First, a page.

When Elon Musk announced earlier this week that he'd be live on Clubhouse later that evening, it seemed to be the only thing anyone was talking about.
Clubhouse is the latest newcomer to the social media scene. A purely audio-based app, passive listeners can overhear discussions between some of their favorite business leaders and celebrities, as well as those in their industry and niche. Gary Vaynerchuk, Oprah Winfrey, and even Drake are just some of those who have already joined the app - making Elon Musk uncharacteristically late to this new, innovative platform. The timing of Clubhouse couldn't really have been better. As society continues to mourn the loss of human connection, there is a gap in the market between the same-old text-driven platforms (Facebook and Twitter) and the constant need for everyone to be on camera (dubbed 'Zoom-Fatigue'). Naturally, a voice-only app is the answer we've all been waiting for, whether we knew it or not.
When you join Clubhouse, you have access to chat rooms of different topics, interests and people. Some may have thousands of people in there (those with high-profile speakers), whilst others contain numbers in the tens and hundreds. You can customize your profile to reflect who you are, what you do and what you like to talk about. This way, if you request to be on 'stage' - join the discussion in the room with your voice, rather than passive listening - followers can identify if they have a common interest and would like to follow you for future chats.
As with every social media platform, there is an algorithm. Your algorithm will pick up both your contact list, your location and those you've chosen to follow. That way, it can suggest you rooms based on the kind of topics it thinks you'll be interested in. Of course, the ultimate catch is that you can start your own room and have people come in and listen to you. If you're consistent, and if you're speaking about topics of particular interest, you're like to grow a reasonable following, if that's your goal.
There are two criteria you need to fill in order to get your hands on an invite:
Clubhouse has assured people that it will soon be rolled out non-exclusively. However, as it is still in its Beta phase, you need an invite to join, or you will have to join the waiting list. The good news is that every new member gets at least two invites when they join - and ongoing promotions and offers often mean they will receive subsequent ones too. Finding somebody who has a spare invite shouldn't be too hard.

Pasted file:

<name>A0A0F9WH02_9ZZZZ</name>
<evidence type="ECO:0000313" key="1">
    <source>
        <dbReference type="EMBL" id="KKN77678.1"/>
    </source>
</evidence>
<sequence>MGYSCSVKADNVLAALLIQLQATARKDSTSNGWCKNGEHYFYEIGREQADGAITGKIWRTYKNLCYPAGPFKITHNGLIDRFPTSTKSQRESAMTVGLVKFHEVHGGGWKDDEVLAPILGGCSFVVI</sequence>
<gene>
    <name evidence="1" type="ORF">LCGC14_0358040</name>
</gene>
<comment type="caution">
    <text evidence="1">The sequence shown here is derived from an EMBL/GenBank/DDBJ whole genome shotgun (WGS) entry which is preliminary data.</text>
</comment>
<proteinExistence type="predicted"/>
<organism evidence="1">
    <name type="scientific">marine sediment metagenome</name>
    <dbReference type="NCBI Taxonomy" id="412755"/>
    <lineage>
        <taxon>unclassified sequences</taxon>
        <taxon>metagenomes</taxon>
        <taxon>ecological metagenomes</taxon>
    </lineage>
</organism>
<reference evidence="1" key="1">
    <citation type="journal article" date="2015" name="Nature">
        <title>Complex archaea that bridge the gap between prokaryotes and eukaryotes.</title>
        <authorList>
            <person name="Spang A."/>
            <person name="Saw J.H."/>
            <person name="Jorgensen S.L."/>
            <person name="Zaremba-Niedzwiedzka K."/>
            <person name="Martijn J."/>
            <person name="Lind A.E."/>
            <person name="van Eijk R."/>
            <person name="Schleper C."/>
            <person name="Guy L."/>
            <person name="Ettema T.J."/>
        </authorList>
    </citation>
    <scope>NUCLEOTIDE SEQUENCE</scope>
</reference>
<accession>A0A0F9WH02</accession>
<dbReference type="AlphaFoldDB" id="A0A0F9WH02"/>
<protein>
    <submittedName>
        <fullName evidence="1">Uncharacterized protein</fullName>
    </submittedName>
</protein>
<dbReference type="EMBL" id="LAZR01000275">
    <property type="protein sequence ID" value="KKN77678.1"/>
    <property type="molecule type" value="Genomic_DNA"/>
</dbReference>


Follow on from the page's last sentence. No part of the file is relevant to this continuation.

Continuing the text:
Much like all social media, Clubhouse can be used in a variety of ways in your PR and marketing strategy. The huge expanse of rooms allows users to join discussions related to work and business, or their favorite hobby. You can find rooms on bands, pop culture, Harry Potter - you name it. However, so far it's been highlighted as a great way to build connections and generate conversations around your profession.
There's no doubt about it, Clubhouse is the perfect platform to grow your personal brand. The platform exposes you to people within your niche, offers you a totally new way to reach your audience and, subsequently, provides you with potential new connections. The formula that Clubhouse seems to have nailed, however, is how passive listening to the various rooms provides the user with a unique sense of connection and exclusivity - almost as if they're overhearing an important phone call.
In a time of social distancing, there's no underestimating how much users are longing to hear voices, rather than stare at text on a screen. This creates the perfect environment for you to build and develop your personal brand, showcasing your knowledge and joining rooms of your expertise.
If you're on Clubhouse, you can find me at @HannahPower - join me weekdays at 1:30 PM GMT for an exclusive discussion on life, business, and the personal branding world.